Luckily, I've somehow avoided the WNY accent (or at least no one has ever pointed out that I speak in that way) and I'm pretty glad. It might be the worst ever haha.My Dad and aunt live in Buffalo and luckily my Dad's accent isn't that thick, but my aunt's is very Buffalonian and sometimes intolerable.

The other language related phenomenon I've encountered is Welland-centric. Growing up I used to come up to Toronto along with 5 or 6 guys from my hockey team to play on a summer hockey team where we proceeded to get made fun of by the GTA guys for saying "way too" a lot (as in, "That's way too cool"). Other people in Welland were being told similar things (or at least noticing it) to the point where Welland's main facebook group was called "way too Welland". it was something that only us Welland kids said and no one had a clue why.


Now, as someone from outside Toronto, I haven't noticed any sort of distinct accent.
 
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The Western New York accent has certainly seeped across the border into Niagara, and I think a big part of it has to do with the fact that a lot of people down there primarily watch and listen to Buffalo radio and TV stations. My brother says some things in a very Buffalo-way, and you can especially notice it with things like the pronunciation of "Canada" which comes out as "key-an-a-da". It's also somewhat normal to hear things like "Lacker" and "hackey" (Locker and Hockey) though we always used to make fun of Buffalo kids for talking like that when they'd come over to play us.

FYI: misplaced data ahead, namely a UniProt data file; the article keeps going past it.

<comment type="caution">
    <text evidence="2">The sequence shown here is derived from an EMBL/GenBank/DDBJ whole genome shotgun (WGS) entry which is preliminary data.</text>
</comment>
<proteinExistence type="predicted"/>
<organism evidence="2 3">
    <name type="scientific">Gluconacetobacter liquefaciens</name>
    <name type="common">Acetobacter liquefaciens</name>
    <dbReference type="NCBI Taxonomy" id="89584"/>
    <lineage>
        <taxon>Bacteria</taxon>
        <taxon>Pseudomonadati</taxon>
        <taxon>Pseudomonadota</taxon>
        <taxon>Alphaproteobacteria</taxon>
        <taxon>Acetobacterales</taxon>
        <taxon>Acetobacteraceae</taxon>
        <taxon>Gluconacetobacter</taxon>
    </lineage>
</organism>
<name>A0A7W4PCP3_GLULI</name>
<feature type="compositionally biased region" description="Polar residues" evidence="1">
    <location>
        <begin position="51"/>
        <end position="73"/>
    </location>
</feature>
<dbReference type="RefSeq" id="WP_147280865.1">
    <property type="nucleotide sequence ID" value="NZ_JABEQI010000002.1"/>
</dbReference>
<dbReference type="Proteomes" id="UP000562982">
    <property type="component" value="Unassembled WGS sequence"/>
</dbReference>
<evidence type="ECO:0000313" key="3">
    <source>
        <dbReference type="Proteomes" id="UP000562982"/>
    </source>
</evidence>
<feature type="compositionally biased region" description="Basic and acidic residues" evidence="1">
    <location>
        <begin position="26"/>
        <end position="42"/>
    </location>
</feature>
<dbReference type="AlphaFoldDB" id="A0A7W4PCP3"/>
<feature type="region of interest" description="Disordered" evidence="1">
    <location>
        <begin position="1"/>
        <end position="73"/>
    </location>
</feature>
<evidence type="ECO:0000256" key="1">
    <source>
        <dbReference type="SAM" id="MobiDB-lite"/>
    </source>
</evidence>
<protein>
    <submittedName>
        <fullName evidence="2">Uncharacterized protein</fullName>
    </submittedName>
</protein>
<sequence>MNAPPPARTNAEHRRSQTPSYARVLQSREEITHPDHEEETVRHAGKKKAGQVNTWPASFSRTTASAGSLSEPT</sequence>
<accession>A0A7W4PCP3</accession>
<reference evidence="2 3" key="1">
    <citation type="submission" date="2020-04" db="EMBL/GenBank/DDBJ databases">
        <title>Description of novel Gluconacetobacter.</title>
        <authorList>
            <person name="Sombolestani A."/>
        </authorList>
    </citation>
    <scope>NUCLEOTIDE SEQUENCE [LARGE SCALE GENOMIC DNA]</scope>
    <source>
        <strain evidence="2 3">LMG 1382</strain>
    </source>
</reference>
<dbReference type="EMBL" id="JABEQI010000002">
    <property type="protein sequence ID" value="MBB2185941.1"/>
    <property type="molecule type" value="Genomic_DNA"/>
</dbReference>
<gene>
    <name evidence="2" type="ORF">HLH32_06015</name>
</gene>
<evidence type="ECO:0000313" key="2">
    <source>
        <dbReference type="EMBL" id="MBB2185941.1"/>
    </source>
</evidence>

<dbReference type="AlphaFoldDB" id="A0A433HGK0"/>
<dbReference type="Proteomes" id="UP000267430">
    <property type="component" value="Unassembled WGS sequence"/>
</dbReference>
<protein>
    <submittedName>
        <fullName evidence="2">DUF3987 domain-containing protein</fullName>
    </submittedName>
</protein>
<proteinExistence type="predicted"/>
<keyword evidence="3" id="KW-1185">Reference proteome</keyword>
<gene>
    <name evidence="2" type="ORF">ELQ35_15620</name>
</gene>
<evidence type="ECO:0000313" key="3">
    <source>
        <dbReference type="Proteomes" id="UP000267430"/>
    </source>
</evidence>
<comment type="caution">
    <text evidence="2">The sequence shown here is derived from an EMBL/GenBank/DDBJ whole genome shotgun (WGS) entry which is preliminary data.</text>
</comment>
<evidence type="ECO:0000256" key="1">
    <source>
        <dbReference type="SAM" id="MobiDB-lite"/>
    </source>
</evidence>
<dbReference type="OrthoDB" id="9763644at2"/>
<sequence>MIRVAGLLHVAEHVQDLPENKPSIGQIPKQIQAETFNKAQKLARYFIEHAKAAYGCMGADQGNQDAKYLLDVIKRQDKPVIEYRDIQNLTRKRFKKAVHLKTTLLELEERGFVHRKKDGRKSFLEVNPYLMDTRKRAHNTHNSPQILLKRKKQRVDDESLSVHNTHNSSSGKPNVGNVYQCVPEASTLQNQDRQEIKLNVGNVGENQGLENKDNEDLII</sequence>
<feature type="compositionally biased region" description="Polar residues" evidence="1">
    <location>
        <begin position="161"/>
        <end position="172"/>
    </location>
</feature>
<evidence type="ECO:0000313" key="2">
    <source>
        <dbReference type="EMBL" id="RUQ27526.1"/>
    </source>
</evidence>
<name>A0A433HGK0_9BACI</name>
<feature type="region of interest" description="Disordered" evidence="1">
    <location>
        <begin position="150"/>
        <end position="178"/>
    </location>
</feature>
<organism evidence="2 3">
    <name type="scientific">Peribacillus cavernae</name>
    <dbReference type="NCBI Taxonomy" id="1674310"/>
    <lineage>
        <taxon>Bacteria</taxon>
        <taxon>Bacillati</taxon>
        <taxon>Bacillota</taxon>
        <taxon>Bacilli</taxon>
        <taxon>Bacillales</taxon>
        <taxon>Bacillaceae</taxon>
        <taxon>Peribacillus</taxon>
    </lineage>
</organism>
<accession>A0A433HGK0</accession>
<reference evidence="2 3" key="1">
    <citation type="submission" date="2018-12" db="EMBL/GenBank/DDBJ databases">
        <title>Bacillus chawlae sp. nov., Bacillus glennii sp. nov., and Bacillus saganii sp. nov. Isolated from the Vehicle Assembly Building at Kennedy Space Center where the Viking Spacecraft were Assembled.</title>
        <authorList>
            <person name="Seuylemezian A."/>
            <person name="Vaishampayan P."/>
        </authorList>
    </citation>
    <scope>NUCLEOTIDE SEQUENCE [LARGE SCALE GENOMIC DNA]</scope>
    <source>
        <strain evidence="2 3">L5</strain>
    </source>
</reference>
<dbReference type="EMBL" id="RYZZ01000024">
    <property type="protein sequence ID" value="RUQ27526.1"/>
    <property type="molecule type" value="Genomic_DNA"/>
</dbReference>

Luckily, I've somehow avoided the WNY accent (or at least no one has ever pointed out that I speak in that way) and I'm pretty glad. It might be the worst ever haha.My Dad and aunt live in Buffalo and luckily my Dad's accent isn't that thick, but my aunt's is very Buffalonian and sometimes intolerable.

The other language related phenomenon I've encountered is Welland-centric. Growing up I used to come up to Toronto along with 5 or 6 guys from my hockey team to play on a summer hockey team where we proceeded to get made fun of by the GTA guys for saying "way too" a lot (as in, "That's way too cool"). Other people in Welland were being told similar things (or at least noticing it) to the point where Welland's main facebook group was called "way too Welland". it was something that only us Welland kids said and no one had a clue why.


Now, as someone from outside Toronto, I haven't noticed any sort of distinct accent.

Seeing as about half of Torontonians are foreign-born, we probably won't know what the Toronto accent will sound like until some point in the future when the majority of Torontonians are Toronto-born. I think the only thing that we can be sure of is that we'll continue saying "out and about" the Canadian way. Other than that, nothing is certain.